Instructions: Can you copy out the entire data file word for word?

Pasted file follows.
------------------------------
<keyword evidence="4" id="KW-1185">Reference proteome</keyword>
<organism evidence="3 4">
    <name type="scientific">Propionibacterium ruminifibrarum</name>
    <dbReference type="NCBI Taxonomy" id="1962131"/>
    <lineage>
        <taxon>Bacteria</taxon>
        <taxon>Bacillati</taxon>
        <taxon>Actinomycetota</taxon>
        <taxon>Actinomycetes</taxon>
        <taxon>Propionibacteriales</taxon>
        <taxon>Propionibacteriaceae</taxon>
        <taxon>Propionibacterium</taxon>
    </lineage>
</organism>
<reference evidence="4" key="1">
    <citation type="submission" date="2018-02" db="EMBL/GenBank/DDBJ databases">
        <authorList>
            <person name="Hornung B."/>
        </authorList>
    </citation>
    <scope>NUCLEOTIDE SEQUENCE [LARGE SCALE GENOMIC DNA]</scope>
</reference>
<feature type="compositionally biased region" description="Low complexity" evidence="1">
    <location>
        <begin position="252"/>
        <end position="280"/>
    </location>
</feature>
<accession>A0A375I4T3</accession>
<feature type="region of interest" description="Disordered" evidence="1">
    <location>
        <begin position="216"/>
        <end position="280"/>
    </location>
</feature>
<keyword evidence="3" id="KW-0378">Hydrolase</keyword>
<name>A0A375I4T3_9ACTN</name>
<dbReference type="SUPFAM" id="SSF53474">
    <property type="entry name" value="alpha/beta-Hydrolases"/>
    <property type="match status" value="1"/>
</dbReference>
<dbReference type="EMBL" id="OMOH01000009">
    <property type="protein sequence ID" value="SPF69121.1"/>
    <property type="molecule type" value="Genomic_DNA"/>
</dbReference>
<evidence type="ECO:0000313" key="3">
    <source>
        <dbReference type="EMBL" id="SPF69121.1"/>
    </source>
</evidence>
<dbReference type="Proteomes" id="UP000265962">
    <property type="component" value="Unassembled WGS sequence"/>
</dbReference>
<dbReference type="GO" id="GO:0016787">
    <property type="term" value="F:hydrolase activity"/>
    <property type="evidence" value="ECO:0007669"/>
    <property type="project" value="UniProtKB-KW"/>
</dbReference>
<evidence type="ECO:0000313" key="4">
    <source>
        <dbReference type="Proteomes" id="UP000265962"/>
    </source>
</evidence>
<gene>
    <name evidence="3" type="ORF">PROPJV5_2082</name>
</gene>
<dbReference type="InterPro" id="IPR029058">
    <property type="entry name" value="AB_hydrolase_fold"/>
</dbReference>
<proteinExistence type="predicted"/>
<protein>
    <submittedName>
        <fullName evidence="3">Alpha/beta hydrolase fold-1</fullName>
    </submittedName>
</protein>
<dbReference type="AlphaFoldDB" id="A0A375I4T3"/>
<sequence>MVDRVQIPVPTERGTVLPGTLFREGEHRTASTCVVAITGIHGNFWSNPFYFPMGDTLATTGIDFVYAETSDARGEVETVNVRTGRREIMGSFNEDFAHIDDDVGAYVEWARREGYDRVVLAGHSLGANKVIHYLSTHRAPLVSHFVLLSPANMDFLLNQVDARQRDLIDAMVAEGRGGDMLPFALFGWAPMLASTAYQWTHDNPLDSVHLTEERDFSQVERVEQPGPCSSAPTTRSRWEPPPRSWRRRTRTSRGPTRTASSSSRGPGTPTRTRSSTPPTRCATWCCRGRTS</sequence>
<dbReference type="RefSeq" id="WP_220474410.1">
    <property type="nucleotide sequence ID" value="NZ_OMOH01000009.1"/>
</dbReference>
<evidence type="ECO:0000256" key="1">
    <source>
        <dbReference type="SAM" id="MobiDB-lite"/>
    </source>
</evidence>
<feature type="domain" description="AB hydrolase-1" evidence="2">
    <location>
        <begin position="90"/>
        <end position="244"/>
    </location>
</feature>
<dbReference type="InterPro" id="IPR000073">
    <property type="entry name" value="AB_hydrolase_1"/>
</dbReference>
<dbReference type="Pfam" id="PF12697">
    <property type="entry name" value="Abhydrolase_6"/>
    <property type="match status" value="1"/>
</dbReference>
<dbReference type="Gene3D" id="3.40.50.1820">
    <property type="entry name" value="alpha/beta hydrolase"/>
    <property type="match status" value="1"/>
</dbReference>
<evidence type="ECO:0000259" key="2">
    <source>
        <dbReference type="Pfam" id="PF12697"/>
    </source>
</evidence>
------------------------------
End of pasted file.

<keyword evidence="4" id="KW-1185">Reference proteome</keyword>
<organism evidence="3 4">
    <name type="scientific">Propionibacterium ruminifibrarum</name>
    <dbReference type="NCBI Taxonomy" id="1962131"/>
    <lineage>
        <taxon>Bacteria</taxon>
        <taxon>Bacillati</taxon>
        <taxon>Actinomycetota</taxon>
        <taxon>Actinomycetes</taxon>
        <taxon>Propionibacteriales</taxon>
        <taxon>Propionibacteriaceae</taxon>
        <taxon>Propionibacterium</taxon>
    </lineage>
</organism>
<reference evidence="4" key="1">
    <citation type="submission" date="2018-02" db="EMBL/GenBank/DDBJ databases">
        <authorList>
            <person name="Hornung B."/>
        </authorList>
    </citation>
    <scope>NUCLEOTIDE SEQUENCE [LARGE SCALE GENOMIC DNA]</scope>
</reference>
<feature type="compositionally biased region" description="Low complexity" evidence="1">
    <location>
        <begin position="252"/>
        <end position="280"/>
    </location>
</feature>
<accession>A0A375I4T3</accession>
<feature type="region of interest" description="Disordered" evidence="1">
    <location>
        <begin position="216"/>
        <end position="280"/>
    </location>
</feature>
<keyword evidence="3" id="KW-0378">Hydrolase</keyword>
<name>A0A375I4T3_9ACTN</name>
<dbReference type="SUPFAM" id="SSF53474">
    <property type="entry name" value="alpha/beta-Hydrolases"/>
    <property type="match status" value="1"/>
</dbReference>
<dbReference type="EMBL" id="OMOH01000009">
    <property type="protein sequence ID" value="SPF69121.1"/>
    <property type="molecule type" value="Genomic_DNA"/>
</dbReference>
<evidence type="ECO:0000313" key="3">
    <source>
        <dbReference type="EMBL" id="SPF69121.1"/>
    </source>
</evidence>
<dbReference type="Proteomes" id="UP000265962">
    <property type="component" value="Unassembled WGS sequence"/>
</dbReference>
<dbReference type="GO" id="GO:0016787">
    <property type="term" value="F:hydrolase activity"/>
    <property type="evidence" value="ECO:0007669"/>
    <property type="project" value="UniProtKB-KW"/>
</dbReference>
<evidence type="ECO:0000313" key="4">
    <source>
        <dbReference type="Proteomes" id="UP000265962"/>
    </source>
</evidence>
<gene>
    <name evidence="3" type="ORF">PROPJV5_2082</name>
</gene>
<dbReference type="InterPro" id="IPR029058">
    <property type="entry name" value="AB_hydrolase_fold"/>
</dbReference>
<proteinExistence type="predicted"/>
<protein>
    <submittedName>
        <fullName evidence="3">Alpha/beta hydrolase fold-1</fullName>
    </submittedName>
</protein>
<dbReference type="AlphaFoldDB" id="A0A375I4T3"/>
<sequence>MVDRVQIPVPTERGTVLPGTLFREGEHRTASTCVVAITGIHGNFWSNPFYFPMGDTLATTGIDFVYAETSDARGEVETVNVRTGRREIMGSFNEDFAHIDDDVGAYVEWARREGYDRVVLAGHSLGANKVIHYLSTHRAPLVSHFVLLSPANMDFLLNQVDARQRDLIDAMVAEGRGGDMLPFALFGWAPMLASTAYQWTHDNPLDSVHLTEERDFSQVERVEQPGPCSSAPTTRSRWEPPPRSWRRRTRTSRGPTRTASSSSRGPGTPTRTRSSTPPTRCATWCCRGRTS</sequence>
<dbReference type="RefSeq" id="WP_220474410.1">
    <property type="nucleotide sequence ID" value="NZ_OMOH01000009.1"/>
</dbReference>
<evidence type="ECO:0000256" key="1">
    <source>
        <dbReference type="SAM" id="MobiDB-lite"/>
    </source>
</evidence>
<feature type="domain" description="AB hydrolase-1" evidence="2">
    <location>
        <begin position="90"/>
        <end position="244"/>
    </location>
</feature>
<dbReference type="InterPro" id="IPR000073">
    <property type="entry name" value="AB_hydrolase_1"/>
</dbReference>
<dbReference type="Pfam" id="PF12697">
    <property type="entry name" value="Abhydrolase_6"/>
    <property type="match status" value="1"/>
</dbReference>
<dbReference type="Gene3D" id="3.40.50.1820">
    <property type="entry name" value="alpha/beta hydrolase"/>
    <property type="match status" value="1"/>
</dbReference>
<evidence type="ECO:0000259" key="2">
    <source>
        <dbReference type="Pfam" id="PF12697"/>
    </source>
</evidence>